One of the biggest challenges to widespread rural access of solar lights is affordability. One of the main drivers of affordability is the price of a product.
While the cost of manufacturing solar lights has reduced dramatically in recent years, even the most affordable solar light is too expensive for many families where we work.
One of the innovations to overcome this problem is to move from one-off cash payments to Pay-As-You-Go (PAYG). This is a financing mechanism which helps spread the cost of a product over time.
In Kenya, 2014, SolarAid was the first to test PAYG technology in pico-solar lights. Many families could now afford solar lights for the first time ever. In our follow-up pilot in Malawi, 2015, demand for solar products increased dramatically and we have less than a 1% default rate – this is extremely low. Essentially, this meant families could afford the installment plans which were set.
The Super Agent Network we have in Malawi has now scaled PAYG solar products across the whole country.
Most companies in the off-grid solar sector are trying to build their success on selling PAYG solar home systems (SHS). PAYG comes in two forms:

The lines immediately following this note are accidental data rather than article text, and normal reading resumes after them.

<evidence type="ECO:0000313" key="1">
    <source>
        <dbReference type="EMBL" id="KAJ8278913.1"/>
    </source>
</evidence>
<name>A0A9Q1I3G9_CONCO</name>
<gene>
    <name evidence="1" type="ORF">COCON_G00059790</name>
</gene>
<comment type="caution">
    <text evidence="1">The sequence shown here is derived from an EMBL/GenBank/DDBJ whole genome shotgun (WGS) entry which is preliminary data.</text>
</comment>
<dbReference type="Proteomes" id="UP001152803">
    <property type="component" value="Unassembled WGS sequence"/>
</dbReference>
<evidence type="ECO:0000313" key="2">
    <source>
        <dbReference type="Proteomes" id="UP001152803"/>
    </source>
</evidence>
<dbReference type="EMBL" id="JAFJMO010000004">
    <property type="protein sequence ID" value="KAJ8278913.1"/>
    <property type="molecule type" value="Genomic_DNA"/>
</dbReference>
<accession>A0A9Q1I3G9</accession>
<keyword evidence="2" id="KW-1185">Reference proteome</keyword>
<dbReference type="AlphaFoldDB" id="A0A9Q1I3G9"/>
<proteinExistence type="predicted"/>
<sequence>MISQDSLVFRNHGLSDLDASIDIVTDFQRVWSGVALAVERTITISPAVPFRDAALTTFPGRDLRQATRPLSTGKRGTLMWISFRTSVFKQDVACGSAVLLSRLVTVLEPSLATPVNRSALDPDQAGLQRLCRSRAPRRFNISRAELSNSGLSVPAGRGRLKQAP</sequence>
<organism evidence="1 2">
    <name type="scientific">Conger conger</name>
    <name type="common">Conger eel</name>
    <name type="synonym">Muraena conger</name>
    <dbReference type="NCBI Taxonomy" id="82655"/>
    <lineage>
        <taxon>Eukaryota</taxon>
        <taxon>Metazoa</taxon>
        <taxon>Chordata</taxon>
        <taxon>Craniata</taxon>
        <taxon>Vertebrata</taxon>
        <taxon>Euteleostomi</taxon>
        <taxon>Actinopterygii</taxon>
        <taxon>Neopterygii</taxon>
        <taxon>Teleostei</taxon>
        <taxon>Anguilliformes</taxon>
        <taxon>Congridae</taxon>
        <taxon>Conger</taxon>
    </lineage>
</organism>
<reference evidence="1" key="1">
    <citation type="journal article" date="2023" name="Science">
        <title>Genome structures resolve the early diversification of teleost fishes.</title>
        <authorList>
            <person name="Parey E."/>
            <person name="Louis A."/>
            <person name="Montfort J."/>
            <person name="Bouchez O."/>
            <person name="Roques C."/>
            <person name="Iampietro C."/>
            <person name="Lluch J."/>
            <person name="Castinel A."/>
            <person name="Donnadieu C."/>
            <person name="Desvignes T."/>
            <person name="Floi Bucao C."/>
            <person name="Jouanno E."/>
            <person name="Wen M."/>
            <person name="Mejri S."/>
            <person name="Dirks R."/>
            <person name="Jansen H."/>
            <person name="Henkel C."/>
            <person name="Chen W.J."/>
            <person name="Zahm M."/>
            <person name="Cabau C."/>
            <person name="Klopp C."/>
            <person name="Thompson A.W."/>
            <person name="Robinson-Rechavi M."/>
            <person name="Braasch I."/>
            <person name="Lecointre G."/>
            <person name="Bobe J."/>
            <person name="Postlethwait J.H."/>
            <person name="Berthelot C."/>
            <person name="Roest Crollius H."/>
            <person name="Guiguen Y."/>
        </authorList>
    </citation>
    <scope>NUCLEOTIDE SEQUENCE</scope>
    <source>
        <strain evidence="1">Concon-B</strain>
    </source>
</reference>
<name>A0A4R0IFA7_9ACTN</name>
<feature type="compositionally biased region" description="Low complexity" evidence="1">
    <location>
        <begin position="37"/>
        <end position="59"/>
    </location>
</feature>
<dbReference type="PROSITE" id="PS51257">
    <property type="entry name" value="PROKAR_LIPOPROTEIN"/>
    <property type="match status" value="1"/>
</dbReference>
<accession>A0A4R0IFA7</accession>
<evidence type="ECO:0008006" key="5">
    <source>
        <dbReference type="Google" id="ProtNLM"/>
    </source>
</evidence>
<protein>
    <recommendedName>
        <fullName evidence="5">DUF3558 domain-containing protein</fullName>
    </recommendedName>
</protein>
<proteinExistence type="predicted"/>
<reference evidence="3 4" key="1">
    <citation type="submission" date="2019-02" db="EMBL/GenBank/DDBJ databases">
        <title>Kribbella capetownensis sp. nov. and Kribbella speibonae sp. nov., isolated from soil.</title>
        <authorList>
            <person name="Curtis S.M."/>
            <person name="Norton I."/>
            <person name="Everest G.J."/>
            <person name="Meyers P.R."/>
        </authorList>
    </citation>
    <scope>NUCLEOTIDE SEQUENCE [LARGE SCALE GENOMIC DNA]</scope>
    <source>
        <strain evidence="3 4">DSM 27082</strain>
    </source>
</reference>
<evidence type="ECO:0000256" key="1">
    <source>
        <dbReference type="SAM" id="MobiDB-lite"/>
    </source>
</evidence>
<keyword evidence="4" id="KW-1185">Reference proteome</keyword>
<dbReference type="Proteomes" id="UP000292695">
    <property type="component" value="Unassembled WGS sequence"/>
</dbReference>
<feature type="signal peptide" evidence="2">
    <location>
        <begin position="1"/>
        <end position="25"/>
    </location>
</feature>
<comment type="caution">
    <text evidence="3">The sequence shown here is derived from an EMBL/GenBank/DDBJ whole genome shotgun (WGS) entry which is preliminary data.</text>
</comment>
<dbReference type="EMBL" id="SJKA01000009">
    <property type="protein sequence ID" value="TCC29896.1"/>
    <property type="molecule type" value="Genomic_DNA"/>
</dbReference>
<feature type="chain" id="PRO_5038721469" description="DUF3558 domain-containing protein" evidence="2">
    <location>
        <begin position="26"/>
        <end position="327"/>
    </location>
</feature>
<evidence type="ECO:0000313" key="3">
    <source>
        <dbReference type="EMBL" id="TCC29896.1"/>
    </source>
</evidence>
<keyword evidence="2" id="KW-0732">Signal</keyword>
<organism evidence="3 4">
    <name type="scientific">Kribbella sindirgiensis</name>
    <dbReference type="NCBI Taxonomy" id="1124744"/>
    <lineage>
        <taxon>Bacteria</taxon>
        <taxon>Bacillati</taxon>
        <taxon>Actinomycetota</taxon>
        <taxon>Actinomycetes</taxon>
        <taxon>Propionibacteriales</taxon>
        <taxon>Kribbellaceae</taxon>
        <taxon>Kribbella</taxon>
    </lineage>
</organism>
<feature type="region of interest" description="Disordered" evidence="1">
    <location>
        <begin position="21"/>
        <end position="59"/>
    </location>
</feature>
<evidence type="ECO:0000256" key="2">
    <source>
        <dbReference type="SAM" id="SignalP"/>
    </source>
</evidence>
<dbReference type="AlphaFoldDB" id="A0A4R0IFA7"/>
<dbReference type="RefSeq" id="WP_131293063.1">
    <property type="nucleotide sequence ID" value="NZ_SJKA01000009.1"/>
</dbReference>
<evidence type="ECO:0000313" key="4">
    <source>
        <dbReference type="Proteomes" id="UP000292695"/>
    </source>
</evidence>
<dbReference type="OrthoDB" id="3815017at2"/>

Rent-to-own: This is where we mostly work. As soon as the customer has paid off their final installment, they own the product.
Perpetual lease: This means energy as a utility, like many of us are used to. The customer does not own the product and they pay continuously to use the service.
While progress has been fantastic, there are problems which have been evidenced. This is from a lack of credit checks, to customers not knowing how much they really will be spending to a lack of suitable options.
This is why SolarAid promotes models which are locally led and embedded into their communities as well as being product agnostic. We will sell the most suitable product to each customer.
The upward trajectory of PAYG SHS sales is impressive but, as a community, we must remember that sometimes a small solar light will actually have a more suitable and transformational impact to a family’s life.
We must listen to the customers.